What are penny stocks?

What are penny stocks?


1st September, 10:14
Updated: 29th October, 16:59

Thinking about taking a chance on a low-priced stock that could be on the verge of a strong price move?

You can always look into penny stocks. In this lesson, we’ll explain what penny stocks are, go through their typical characteristics, and let you know how to invest in them. We’ve also prepared a list of penny stocks that could make for attractive buys.

What are penny stocks?

Penny stocks are stocks of companies that trade for less than $1 per share. They are sometimes referred to as micro-cap stocks, nano-cap stocks, or OTC stocks. Penny stocks are lower-quality options than other stocks, typically sporting spotty earnings per share and minimal (or negative) revenue growth. 

Why do investors look for penny stocks?

Despite penny stocks’ relative lack of quality compared to other stocks (especially blue-chip stocks), some investors still like to experiment with penny stocks anyway. They do so due to the allure of buying a few thousand shares and realising big gains if the stock price rises just a few cents.

What are the defining characteristics of penny stocks?

1) They trade at pennies per share

This is the only hard and fast rule of penny stocks. While many different fundamental and technical parameters may apply, penny stocks by definition are those that trade at a price of less than $1 per share.

2) They often have spotty fundamentals

Stocks typically rise based largely on the strength of their earnings growth, or at the very least their potential earnings growth. Penny stocks usually trade at that low level in large part because they lack that kind of earnings power.

3) They lack institutional support

Big-money institutional investors such as mutual funds and hedge funds favour highly-liquid stocks that trade in hefty daily volume. Penny stocks lack that kind of volume and liquidity, so institutional investors tend to stay away.

4) They have unfavourable bid-ask spreads

When a stock trades at pennies per share, every cent matters. The problem is that penny stocks’ lack of liquidity also contributes to large spreads between bid and ask prices, which can make it difficult to get in at the purchase price that you want.

Here are some examples 

(Warning: Penny stocks are far more volatile and far more speculative than other stock types. We are highlighting these four stocks, but also advising extreme caution, and reminding you that other stock types typically make for safer investments.)

1) Sequential Brands Group (SQBG)

The parent company of lifestyle retail brands such as Jessica Simpson, And1, and Heelys saw its stock more than double on June 9, 2020. One day earlier, the stock soared 31% as more than 23 million shares changed hands.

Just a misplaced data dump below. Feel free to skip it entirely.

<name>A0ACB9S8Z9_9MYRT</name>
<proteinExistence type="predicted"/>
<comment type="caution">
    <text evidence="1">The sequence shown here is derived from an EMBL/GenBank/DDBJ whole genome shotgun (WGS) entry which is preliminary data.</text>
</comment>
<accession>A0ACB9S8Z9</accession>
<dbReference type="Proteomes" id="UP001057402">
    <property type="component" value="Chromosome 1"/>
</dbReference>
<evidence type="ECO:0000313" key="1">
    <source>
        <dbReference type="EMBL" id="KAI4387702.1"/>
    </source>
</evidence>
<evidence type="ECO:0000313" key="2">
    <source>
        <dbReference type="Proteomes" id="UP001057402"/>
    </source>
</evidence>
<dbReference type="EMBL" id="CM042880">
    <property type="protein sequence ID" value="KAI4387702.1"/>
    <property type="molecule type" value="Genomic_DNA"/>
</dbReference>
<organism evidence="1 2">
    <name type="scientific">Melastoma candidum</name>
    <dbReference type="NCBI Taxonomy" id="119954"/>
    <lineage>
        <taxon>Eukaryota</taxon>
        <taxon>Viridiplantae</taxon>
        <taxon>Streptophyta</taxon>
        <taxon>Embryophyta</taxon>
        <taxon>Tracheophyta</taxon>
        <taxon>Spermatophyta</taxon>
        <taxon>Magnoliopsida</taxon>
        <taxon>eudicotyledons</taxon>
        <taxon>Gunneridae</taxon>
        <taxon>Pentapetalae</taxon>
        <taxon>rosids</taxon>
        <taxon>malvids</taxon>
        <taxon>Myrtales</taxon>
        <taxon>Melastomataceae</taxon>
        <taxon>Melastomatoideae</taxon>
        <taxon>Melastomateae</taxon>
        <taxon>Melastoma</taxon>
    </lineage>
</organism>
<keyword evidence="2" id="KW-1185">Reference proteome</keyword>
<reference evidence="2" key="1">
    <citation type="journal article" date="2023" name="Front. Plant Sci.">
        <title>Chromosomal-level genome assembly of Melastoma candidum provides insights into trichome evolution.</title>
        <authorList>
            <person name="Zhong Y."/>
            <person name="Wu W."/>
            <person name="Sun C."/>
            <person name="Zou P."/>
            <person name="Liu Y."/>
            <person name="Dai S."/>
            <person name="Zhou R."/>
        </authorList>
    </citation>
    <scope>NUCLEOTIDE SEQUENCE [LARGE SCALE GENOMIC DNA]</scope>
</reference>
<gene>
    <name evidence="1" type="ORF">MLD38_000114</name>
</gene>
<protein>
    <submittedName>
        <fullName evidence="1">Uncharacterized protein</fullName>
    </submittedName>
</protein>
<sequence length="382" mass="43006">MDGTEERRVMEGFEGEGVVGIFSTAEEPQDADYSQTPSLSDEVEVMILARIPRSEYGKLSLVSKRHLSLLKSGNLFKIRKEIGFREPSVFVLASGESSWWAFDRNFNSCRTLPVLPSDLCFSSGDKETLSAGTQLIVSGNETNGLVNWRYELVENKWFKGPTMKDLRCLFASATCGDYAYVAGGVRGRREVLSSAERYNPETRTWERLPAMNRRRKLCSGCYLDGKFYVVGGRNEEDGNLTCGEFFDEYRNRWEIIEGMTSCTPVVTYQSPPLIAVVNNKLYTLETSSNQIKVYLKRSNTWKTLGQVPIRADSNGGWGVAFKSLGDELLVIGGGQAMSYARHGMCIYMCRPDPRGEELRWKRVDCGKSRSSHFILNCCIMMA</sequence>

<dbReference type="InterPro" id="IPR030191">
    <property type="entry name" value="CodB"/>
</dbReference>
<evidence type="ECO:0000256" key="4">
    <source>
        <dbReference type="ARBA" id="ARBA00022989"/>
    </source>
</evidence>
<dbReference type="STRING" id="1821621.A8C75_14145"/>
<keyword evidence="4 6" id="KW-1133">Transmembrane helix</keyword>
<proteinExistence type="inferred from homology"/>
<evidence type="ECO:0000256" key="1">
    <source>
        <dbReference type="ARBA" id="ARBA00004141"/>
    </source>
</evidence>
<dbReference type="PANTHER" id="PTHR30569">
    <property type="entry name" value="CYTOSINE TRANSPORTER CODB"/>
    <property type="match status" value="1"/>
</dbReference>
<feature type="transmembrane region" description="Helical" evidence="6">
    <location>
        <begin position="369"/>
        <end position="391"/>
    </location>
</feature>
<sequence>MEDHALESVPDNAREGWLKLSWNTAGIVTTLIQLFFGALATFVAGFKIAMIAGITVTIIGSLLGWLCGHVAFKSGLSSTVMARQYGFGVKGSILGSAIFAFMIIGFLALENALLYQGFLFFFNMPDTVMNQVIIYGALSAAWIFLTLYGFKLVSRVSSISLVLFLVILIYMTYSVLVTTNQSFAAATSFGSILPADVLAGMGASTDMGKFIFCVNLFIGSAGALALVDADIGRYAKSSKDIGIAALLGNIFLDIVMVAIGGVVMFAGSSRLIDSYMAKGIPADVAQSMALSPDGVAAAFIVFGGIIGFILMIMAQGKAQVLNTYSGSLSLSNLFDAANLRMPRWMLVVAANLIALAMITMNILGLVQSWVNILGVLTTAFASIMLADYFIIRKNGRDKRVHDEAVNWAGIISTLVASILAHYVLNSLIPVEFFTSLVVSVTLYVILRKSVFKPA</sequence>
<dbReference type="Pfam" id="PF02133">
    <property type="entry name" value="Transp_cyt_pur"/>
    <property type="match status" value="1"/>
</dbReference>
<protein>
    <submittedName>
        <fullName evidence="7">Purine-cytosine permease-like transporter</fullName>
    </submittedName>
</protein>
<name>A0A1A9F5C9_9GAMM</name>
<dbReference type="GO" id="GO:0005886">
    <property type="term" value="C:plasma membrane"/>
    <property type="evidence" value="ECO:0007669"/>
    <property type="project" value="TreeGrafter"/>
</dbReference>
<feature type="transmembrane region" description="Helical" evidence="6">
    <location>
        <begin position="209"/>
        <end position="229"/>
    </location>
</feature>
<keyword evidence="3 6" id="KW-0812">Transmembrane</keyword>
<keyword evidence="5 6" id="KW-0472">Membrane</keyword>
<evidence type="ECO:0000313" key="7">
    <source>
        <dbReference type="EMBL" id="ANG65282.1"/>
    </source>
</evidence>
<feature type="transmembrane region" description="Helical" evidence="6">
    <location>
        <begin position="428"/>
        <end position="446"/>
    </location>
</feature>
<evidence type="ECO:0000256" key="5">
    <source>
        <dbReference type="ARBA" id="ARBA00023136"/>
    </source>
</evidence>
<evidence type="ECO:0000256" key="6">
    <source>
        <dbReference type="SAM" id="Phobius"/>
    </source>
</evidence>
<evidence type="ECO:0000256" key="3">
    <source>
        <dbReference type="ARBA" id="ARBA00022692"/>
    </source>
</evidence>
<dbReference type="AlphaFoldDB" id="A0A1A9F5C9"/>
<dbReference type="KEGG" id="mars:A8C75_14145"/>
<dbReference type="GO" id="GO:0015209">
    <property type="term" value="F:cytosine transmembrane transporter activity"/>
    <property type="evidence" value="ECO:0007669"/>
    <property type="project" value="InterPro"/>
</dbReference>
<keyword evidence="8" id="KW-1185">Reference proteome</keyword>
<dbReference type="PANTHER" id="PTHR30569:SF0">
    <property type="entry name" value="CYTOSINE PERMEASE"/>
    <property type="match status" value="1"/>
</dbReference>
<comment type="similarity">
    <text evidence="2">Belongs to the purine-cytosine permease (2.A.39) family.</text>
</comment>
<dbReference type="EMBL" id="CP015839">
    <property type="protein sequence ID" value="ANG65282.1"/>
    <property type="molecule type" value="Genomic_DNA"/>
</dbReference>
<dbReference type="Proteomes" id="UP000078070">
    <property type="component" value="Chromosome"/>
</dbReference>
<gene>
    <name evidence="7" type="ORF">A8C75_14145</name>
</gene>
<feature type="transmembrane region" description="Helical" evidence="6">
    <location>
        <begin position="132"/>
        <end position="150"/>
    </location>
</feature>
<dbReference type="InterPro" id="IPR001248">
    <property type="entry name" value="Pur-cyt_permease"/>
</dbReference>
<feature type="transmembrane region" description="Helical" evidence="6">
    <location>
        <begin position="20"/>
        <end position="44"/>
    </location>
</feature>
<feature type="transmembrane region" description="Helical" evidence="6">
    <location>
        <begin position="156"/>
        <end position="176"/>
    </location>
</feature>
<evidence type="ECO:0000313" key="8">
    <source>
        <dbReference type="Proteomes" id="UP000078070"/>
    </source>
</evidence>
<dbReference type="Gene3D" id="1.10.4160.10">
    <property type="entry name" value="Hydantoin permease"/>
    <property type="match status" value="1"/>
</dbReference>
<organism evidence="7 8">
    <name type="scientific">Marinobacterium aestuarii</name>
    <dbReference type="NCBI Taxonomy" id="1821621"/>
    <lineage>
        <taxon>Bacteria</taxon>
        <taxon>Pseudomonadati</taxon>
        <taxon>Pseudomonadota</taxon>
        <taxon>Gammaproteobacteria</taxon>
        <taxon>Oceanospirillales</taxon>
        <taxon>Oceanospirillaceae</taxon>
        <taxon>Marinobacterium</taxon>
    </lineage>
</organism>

2) Ideanomics (IDEX)

As of press time, Ideanomics’ stock was threatening to ditch its penny-stock status. The producer of group discounts on commercial electric vehicles and developer of financial technology products saw its stock rocket nearly 60% in early trading on June 9, 2020, nearing the $1 per share mark.

3) Exela Technologies (XELA)

Exela is a business process animation company with a market cap of about $100 million. The stock shot up 50% in early trading on June 9, 2020, trading around 65 cents a share by midday.

4) General Moly (GMO)

Founded in 1925, the Colorado-based mineral mining company saw its stock rise more than twofold from its late-March low of 14 cents to its June 9 close of 31 cents.

How do I find penny stocks?

Multiple investment websites offer screening tools which let you search for penny stocks based on parameters such as market cap, earnings per share, and revenue growth. You can also peruse the best penny stocks right here, with our monthly lists of top-performing penny stocks.

Visit this guide for more information on how to find penny stocks > 

You now have a better understanding of penny stocks. Click here to check out our next lesson, which will take you through technology stocks.

By Jonah Keri
Jonah Keri is a trader and analyst who spent 11 years at Investor's Business Daily covering the markets. He now writes about stocks, cryptocurrencies, and other investments for Invezz and about emerging technologies for private clients.
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